Dive destinations: 10 weird underwater creatures

Last night on BBC4, The Secret Life of Rockpools revealed what lurks in coastal pools around Britain - we've gone further afield to discover where you can see other bizarre sea creatures around the world...

The Secret Life of Rockpools (available to watch on BBC iPlayer) saw Richard Fortey explore the nooks and crannies of our beaches to find a cornucopia of life – all with its own part to play in the ecosystem. We’ve gone one step further, delving into the cracks and crevices of the world’s underwater environments. It’s amazing what’s down there…


Deep Sea Viper Fish

Luckily for us, this strange fish is not as dangerous as it looks. Yes they have needle-like teeth that almost touch their eyes (surely a design fault), can reach up to 60cm in size, and live around 40 years in the wild. But they are no match for a dolphin or shark – both of which like to eat them.

Find them in: Australia

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These bizarre looking multi-coloured sea slugs live in reefs and the deep ocean, they often have pointy, alien-like rhinophores that move with the flow of the sea.

Find them in: Thailand

Blueribbon eel

These wacky looking things can grow to a whopping 1 metre in length and live up for up to 20 years – a good investment for the fish tank, and bound to get a few comments from your guests.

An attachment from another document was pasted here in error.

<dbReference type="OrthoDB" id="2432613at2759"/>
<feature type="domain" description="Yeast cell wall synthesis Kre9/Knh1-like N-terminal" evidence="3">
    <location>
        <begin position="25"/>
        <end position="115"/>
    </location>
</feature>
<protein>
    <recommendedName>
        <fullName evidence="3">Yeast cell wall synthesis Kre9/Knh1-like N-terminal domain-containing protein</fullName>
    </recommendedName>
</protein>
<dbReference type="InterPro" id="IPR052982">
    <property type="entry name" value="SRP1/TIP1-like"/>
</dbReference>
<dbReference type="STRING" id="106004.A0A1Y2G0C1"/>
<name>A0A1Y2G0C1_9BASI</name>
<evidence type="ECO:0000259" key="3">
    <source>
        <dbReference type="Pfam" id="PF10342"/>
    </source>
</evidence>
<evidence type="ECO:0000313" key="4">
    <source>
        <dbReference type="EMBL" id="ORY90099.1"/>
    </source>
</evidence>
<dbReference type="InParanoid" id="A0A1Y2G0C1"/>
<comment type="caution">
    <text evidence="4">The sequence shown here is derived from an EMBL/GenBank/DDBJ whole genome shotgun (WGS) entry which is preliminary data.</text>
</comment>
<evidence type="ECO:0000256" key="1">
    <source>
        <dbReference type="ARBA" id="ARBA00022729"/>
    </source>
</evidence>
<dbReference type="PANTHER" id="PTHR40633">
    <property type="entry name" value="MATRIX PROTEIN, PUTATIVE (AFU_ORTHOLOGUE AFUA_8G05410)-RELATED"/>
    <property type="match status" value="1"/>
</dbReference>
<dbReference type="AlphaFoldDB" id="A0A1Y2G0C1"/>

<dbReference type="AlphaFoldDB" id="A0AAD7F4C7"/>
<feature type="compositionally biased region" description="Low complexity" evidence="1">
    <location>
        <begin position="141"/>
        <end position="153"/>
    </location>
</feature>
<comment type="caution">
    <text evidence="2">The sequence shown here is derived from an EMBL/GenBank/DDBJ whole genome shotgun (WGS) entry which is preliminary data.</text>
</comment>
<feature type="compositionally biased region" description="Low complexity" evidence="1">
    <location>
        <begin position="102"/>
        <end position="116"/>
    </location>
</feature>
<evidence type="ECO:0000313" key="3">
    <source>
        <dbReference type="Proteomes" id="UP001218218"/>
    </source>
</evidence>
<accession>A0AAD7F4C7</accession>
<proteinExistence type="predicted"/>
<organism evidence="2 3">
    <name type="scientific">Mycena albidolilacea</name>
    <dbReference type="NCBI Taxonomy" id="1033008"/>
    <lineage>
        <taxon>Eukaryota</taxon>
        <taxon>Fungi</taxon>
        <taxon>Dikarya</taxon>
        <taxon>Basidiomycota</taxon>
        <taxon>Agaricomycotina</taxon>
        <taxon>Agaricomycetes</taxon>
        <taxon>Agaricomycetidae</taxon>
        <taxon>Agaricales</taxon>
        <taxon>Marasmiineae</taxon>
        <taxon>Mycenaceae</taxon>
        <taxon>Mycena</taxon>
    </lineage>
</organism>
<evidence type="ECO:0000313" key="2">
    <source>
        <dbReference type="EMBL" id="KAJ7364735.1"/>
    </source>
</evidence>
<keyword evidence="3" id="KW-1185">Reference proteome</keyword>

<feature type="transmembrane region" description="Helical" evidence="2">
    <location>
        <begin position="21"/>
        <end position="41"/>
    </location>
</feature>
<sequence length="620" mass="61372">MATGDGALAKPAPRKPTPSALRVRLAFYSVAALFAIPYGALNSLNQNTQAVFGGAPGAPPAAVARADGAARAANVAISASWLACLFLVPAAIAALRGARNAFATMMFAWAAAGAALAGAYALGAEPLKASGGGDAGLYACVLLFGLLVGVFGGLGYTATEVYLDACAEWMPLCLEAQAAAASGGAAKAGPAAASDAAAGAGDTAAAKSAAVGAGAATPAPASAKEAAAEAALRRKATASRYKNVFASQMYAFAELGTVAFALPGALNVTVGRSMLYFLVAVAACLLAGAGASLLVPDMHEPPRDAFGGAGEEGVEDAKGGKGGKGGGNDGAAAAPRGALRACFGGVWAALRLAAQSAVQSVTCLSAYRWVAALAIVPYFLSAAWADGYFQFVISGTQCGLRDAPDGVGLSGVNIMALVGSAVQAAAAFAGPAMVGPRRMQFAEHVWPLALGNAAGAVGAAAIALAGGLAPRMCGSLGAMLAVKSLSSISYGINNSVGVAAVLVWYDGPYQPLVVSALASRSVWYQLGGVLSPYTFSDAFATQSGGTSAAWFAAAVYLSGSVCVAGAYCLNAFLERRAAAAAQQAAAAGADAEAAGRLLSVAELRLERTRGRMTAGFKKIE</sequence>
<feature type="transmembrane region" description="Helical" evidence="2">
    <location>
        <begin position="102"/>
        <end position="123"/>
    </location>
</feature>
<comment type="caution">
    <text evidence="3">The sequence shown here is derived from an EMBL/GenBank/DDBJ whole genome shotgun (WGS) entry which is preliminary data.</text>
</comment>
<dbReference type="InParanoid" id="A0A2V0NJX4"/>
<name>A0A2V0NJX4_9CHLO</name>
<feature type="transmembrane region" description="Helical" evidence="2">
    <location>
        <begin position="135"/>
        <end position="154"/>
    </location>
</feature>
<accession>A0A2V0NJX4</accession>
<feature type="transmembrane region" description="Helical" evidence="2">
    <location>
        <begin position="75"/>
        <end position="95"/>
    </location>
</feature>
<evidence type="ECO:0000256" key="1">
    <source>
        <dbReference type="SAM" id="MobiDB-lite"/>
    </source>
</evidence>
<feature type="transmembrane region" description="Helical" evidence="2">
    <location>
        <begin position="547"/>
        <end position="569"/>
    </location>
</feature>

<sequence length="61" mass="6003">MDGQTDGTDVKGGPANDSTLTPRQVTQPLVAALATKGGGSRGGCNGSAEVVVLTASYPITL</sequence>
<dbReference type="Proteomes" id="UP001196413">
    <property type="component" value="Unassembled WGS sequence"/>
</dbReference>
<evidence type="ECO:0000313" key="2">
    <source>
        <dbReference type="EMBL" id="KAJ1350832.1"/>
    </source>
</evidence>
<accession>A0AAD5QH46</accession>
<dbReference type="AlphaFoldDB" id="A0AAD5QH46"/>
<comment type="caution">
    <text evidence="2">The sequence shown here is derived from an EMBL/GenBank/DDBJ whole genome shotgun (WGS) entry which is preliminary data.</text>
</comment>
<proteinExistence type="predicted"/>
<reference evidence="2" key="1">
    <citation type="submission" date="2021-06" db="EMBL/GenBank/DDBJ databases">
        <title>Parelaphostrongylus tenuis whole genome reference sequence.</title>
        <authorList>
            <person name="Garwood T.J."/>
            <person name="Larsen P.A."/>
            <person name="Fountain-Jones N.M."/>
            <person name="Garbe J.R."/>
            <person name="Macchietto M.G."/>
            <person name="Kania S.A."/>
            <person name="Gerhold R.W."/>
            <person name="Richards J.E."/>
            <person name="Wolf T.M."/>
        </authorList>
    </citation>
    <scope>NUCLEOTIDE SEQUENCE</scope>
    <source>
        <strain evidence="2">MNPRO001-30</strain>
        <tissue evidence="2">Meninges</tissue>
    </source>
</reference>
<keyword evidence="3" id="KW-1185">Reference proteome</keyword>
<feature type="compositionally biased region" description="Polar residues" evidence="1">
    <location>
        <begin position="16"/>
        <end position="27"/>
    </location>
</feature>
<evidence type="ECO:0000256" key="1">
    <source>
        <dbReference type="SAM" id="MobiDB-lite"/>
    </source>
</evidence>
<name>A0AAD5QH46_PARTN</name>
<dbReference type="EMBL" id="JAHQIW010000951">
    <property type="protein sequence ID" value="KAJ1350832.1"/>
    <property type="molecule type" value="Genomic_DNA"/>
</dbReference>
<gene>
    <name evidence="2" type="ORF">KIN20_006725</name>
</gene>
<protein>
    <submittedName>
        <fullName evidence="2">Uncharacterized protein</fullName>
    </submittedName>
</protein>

Find them in: Malaysia

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Christmas Tree Worms

The observant will spot these cute, dainty spirals, which come in an all manner of colours and sizes, growing on coral around the world.

Find them in: The Philippines

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Flamingo Tongue Snail

These other-worldly blobs feed on toxic sea fans, engulfing all the poison and becoming deadly themselves – probably best not to touch them.

Find them in: Miami, USA

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Pygmy Seahorse 

Found in Southeast Asia around the Coral Triangle, these teeny tiny things measure as little as 2cm each. Their camouflage is so effective that we didn’t even know they existed until the 1960s.

Find them in: the Philippines


Balloon Fish

These spiky Space Hopper-style fish puff up like angry balloons to scare off predators. You’ll find them lurking in caves and mangroves, but don’t get too close they’re a foot long and covered in sharp spikes.

Find them in: Mexico

Tassled scorpionfish

If one of these ugly beasts heads towards you, you should be worried. They’ve got spines packed with excrutiatingly painful venom and are carnivores, although we’re not sure if they’ve tried human yet.

Find them in: the Indian and Pacific Ocean

Giant Isopod

Imagine a 30-inch underwater woodlouse that weighs more than 1kg, and you’ve got one of these creepy cockroaches of the sea, that scuttles along the floor of the cold Atlantic and Pacific oceans.

Find them in: the Antarctic


They should be in a cartoon or a Finding Nemo film, but they’re not – they’re in the real ocean. Strangely, they stay in their larval state way into adulthood, which would explain their embryonic appearance.

Find them in: Mexico

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Photo by Nick Nobgood, Barry Peters, Chika Watanabe, Laszlo Ilyes, Steve Childs